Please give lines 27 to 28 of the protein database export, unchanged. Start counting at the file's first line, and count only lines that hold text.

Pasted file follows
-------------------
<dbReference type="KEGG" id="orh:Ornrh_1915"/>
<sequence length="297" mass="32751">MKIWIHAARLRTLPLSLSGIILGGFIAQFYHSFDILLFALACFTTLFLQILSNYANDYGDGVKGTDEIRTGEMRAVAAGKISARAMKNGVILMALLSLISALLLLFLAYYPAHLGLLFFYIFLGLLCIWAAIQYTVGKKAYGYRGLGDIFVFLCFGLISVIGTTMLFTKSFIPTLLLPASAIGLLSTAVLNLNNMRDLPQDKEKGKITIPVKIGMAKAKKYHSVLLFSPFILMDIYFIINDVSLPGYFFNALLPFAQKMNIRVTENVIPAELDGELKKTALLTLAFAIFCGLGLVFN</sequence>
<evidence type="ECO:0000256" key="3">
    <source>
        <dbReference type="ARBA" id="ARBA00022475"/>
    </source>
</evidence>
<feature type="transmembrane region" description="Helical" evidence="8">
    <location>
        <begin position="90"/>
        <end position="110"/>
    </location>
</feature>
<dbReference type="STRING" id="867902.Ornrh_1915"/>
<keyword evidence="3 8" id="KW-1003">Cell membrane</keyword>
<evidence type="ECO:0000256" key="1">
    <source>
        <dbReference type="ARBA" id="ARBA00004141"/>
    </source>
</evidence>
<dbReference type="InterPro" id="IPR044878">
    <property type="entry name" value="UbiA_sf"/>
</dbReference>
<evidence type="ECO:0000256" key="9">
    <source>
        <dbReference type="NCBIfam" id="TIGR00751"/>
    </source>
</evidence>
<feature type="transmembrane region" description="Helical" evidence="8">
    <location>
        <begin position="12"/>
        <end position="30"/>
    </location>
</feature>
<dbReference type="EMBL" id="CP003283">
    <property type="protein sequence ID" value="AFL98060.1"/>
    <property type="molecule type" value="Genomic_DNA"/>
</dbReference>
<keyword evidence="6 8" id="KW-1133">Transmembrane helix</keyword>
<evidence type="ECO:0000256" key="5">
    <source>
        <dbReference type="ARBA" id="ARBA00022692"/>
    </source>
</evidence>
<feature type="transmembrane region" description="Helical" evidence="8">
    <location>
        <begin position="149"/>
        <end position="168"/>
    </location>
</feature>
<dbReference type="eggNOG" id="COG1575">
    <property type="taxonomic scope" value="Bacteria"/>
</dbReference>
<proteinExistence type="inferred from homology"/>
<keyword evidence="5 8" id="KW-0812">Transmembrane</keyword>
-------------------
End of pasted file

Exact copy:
    </source>
</evidence>